• In The Man from Toronto, after the Handler has been boiled and all the other assassins have been killed or knocked out, the Man from Tokyo still shows up to kill Teddy and Randy, but Randy promptly knocks him out.
  • Meg 2: The Trench: Montes outlives Driscoll and he is subsequently the last human antagonist to be dealt with.
  • In Mission: Impossible III, The Mole, Musgrave, survives Davian for about a few minutes after Davian is killed by Ethan until he is gunned down several times by Ethan's wife, Julia.
  • In National Security, Nash is the last of the bad guys to be taken down and takes the combined efforts of both Hank and Earl. Meanwhile, McDuff, the real Big Bad, is taken out early in the final shoot-out.
  • In the film Road to Perdition, after the protagonist kills the entire Rooney crime family, Psycho for Hire Maguire still shows up at the end and kills him; It was Nitti who hired him rather than Rooney.
  • A similar example to the Die Hard one happens in The Rocketeer, in which the hero, Cliff, beats The Dragon Lothar, and then proceeds to fight the Big Bad, Neville Sinclair. After he is killed, it is revealed that Lothar is still alive and attempts once more to kill our hero, before the zeppelin they're standing on blows up, ultimately killing him.
  • In the Liam Neeson movie Run All Night, after Jimmy Conlon invaded the pub and killed Shawn Maguire and his men in a shootout, he returns to his son Mike and his family, only to be fatally wounded by Mr. Price, a professional assassin hired by Maguire earlier and whom Jimmy spared in a Battle Amongst the Flames. Jimmy eventually kills Mr. Price via Boom, Headshot! before succumbing to his wounds.
  • In The Running Man, Ben Richards incapacitates Dynamo, one of the four "stalkers" - dragons of Damon Killian and stars of his show - but spares his life. The stalker comes back later and is killed by Amber.
    • However, this movie does a Bait-and-Switch by including a couple of characters who seem like (at least) one of them would fight The Hero in the Final Battle, but this never happens; instead, the protagonist is free to execute the defenseless Non-Action Big Bad in their final encounter.
  • At the end of Rush Hour 2, Lee and Carter are catching their breath after defeating Ricky Tan, only for The Dragon Hu Li to arrive with a bomb that's about to blow.
  • In Samurai Cop, Yamashita is the only one of Fujiyama's men remaining at the end of the Final Battle and is Marshall's final opponent in a Duel to the Death. When Yamashita loses, he cuts himself open.
  • In Shoot 'Em Up, Hertz continues to fight Smith after his boss Hammerson is killed.
  • In Section 8, after Jake Altherton (Ryan Kwanten) avenged the death of his family and killed Sam Ramsey (Dermot Mulroney), he returns home to his apartment only to find Leonard Locke (Scott Adkins) waiting for him. When Jake points out that his employer is dead, Locke responds he still has to complete the task given to him, leading to one final fight.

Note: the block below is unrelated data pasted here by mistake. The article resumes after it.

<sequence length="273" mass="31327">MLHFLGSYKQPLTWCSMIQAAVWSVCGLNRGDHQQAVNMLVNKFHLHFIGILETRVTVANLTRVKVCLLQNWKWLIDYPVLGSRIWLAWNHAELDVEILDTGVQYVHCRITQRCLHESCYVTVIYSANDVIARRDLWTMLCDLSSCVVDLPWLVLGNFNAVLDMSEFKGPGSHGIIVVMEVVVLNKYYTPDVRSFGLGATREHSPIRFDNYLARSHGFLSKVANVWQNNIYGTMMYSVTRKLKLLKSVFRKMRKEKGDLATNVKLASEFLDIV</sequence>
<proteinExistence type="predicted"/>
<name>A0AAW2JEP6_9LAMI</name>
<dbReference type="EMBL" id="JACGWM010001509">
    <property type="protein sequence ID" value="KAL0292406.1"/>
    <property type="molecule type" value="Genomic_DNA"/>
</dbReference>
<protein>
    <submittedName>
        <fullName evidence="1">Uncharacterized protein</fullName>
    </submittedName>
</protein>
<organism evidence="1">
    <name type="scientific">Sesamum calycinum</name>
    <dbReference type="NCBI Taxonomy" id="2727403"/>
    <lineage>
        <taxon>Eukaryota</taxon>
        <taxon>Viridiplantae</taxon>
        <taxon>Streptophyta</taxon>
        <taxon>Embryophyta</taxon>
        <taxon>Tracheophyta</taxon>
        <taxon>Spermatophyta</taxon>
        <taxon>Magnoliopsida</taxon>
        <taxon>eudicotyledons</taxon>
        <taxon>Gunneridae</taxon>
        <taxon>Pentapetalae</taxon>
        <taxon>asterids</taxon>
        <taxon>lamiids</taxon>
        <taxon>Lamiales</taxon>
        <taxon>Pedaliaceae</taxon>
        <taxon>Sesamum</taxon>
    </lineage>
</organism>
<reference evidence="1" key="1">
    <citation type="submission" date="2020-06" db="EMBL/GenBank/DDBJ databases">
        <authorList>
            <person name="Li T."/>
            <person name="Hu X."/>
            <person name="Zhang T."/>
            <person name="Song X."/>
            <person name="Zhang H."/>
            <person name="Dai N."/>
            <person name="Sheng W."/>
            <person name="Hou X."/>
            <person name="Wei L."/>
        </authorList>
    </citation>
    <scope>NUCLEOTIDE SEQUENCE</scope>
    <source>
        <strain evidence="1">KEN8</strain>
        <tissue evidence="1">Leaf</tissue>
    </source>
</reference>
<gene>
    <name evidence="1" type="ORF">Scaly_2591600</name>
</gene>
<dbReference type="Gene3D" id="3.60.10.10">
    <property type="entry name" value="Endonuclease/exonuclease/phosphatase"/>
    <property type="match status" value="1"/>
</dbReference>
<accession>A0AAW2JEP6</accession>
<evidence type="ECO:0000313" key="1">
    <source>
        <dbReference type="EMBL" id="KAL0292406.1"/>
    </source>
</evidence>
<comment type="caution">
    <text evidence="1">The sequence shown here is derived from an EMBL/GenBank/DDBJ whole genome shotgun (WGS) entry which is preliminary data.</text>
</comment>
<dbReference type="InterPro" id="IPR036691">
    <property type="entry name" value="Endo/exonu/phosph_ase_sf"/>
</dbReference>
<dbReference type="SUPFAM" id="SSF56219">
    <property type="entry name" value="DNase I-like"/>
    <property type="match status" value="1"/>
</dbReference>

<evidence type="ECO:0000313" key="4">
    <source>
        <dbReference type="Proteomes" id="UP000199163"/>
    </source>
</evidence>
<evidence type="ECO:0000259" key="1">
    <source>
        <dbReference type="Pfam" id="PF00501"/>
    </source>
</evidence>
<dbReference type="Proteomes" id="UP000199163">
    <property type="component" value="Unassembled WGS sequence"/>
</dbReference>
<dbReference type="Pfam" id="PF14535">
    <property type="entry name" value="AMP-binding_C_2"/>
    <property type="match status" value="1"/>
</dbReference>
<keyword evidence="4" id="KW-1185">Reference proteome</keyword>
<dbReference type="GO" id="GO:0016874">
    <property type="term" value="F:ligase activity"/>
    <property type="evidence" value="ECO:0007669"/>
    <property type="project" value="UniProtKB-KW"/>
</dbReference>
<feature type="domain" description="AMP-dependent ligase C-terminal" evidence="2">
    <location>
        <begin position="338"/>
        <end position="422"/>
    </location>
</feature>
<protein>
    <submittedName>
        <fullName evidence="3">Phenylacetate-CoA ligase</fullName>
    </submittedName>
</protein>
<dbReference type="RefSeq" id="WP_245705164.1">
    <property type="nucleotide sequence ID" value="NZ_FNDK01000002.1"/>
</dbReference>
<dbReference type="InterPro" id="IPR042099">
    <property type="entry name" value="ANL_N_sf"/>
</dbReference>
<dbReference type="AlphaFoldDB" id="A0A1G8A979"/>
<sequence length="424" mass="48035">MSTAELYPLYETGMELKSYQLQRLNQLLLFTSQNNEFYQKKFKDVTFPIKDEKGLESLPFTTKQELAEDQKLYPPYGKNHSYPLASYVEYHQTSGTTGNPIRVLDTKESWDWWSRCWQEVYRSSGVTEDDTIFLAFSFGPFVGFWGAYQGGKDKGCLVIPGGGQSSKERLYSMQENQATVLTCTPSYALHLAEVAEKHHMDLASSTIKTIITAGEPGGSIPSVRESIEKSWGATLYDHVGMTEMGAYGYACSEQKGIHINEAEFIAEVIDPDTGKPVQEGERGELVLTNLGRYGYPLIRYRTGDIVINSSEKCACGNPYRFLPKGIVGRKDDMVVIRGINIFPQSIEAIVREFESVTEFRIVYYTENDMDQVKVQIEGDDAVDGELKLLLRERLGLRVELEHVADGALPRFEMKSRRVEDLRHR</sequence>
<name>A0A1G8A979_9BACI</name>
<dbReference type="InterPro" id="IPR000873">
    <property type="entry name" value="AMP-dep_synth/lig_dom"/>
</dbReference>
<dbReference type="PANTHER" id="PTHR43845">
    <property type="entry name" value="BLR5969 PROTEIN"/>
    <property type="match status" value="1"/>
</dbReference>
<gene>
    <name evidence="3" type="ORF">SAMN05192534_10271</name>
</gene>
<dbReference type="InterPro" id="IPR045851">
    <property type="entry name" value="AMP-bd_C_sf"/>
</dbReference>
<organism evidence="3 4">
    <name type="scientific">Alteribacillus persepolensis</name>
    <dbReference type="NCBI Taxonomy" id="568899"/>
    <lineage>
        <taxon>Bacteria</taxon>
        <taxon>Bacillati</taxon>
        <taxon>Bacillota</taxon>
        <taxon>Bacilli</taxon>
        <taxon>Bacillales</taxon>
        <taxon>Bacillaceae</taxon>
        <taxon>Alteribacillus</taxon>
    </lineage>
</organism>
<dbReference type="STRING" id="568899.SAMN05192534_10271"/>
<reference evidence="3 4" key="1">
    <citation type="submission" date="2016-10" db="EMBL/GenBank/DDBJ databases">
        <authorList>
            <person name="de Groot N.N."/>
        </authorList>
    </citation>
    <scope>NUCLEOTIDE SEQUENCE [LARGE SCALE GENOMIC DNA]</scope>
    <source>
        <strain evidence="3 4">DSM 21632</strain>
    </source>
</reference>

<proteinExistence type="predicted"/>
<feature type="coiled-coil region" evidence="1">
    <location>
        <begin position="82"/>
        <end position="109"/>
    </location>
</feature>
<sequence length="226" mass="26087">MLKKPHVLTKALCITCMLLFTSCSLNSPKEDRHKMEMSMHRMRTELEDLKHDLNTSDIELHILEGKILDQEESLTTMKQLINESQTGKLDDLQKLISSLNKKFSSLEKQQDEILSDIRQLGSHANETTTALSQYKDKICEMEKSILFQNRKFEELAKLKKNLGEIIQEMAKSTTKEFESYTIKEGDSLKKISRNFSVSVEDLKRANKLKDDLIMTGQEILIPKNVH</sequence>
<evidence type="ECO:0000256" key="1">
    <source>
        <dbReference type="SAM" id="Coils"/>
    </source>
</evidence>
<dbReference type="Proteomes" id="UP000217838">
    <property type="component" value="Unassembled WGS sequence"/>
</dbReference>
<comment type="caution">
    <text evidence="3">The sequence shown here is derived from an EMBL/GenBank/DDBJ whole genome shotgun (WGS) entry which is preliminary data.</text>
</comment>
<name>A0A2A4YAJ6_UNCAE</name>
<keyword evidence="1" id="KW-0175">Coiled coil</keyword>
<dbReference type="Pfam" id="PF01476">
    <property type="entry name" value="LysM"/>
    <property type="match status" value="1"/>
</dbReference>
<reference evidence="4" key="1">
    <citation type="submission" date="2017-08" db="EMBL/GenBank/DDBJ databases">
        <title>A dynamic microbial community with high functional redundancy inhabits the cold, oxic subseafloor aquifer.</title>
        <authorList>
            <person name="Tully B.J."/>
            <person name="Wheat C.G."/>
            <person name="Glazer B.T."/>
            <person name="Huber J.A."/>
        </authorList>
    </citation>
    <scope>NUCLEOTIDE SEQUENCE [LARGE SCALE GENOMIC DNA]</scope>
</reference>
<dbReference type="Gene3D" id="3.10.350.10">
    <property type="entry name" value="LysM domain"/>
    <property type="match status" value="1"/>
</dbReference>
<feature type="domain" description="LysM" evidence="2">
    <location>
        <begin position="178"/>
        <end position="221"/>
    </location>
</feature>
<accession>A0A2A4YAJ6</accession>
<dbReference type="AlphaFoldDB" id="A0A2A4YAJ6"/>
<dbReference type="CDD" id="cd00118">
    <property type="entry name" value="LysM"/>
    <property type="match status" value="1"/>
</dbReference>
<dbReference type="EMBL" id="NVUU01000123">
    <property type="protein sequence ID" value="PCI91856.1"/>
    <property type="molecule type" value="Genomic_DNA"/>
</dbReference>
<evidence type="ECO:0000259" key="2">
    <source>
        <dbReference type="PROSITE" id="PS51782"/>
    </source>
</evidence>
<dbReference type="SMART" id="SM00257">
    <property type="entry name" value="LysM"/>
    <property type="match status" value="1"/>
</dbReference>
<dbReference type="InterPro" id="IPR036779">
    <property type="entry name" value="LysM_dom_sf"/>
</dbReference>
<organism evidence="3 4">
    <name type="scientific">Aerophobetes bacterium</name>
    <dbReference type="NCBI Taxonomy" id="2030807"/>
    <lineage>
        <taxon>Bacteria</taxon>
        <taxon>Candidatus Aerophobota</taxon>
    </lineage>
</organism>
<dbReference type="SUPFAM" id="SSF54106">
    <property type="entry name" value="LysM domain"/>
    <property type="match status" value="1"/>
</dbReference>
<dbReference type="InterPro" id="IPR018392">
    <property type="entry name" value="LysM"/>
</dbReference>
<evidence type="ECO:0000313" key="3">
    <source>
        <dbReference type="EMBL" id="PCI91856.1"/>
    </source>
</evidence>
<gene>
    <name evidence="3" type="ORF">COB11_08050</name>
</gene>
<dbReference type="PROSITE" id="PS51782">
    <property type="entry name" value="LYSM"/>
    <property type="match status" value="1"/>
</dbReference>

• Appears in Sky High (2005). Stitches is the last villain standing by the end, and attempts to get away with the age-regressed superheroes, but is almost immediately taken down by none other than Ron Wilson, Bus Driver.
  • Star Wars:
    • General Grievous from the prequels is supposedly Dooku's right-hand man and most feared commander and assassin, but he's nowhere around while Dooku tries to take on two very powerful Jedi and gets himself killed.
    • Admiral Piett manages to outlive both the Emperor and Darth Vader (who had actually redeemed himself) and is still fighting the rebels when he is killed in Return of the Jedi.
  • Universal Soldier: The Return: Romeo continues to pursue Deveraux after SETH's demise, before finally being buried underneath a pile of rubble with the rest of the Unisols when the entire facility is blown up.
  • Similar to Die Hard, in Violent Night, Commander Thorp outlives Scrooge and is the final villain dispatched in the movie.
  • The Witches (1990): Subverted. Miss Irskine, the Grand High Witch's aide, is the only witch to survive the slaughter at the seaside hotel. She tracks down Luke and his grandmother at the end to seemingly avenge her former boss. Turns out she changed her mind about being a Wicked Witch and wants to do good from now on, so she turns mouse Luke back into a boy.
  • X-Men Film Series:
    • While Magneto is captured at the end of X-Men, his right-hand woman Mystique escapes and later frees Magneto early in the next film.
    • Logan: While Logan dispatches Dr. Zander Rice quickly in the Final Battle, his right-hand man Pierce is still around and unleashes the Evil Knockoff X-24 to take him out. This gets taken further when the mutant kids kill Pierce and X-24 is the only bad guy left standing; he kills Logan but then gets killed by X-23.
  • In the 2003 Zatoichi movie, the Rōnin bodyguard Hattori waits until after his boss is dead to have a final showdown with Zatoichi.


    Live-Action TV 
  • In the third season of 24 main antagonist Stephen Saunders is brought down two episodes before the season finale, but although he's been dealt with the virus that was in his possession is still on the market, in the hands of his henchman Rabens. The final two episodes are devoted to stopping Rabens before he either unleashes the virus or worse, manages to smuggle it out of the country so more of it can be made, which would repeat the events of the day all over again. Seeing as how this was Saunders' plan from the start, it's also a justified case.
  • In Breaking Bad, Mike Ehrmantraut is a geriatric one man army and antagonist Gus Fring's button man. After Gus' successful plan to take down the cartel, Mike is wounded in a shootout and left behind at a makeshift hospital in Mexico. The last three episodes of season 4 play out with Mike out of commission and essentially forgotten about, culminating in Gus' death. The season 5 opener answers the question of what happened to Mike, who immediately foregoes healing to avenge Gus.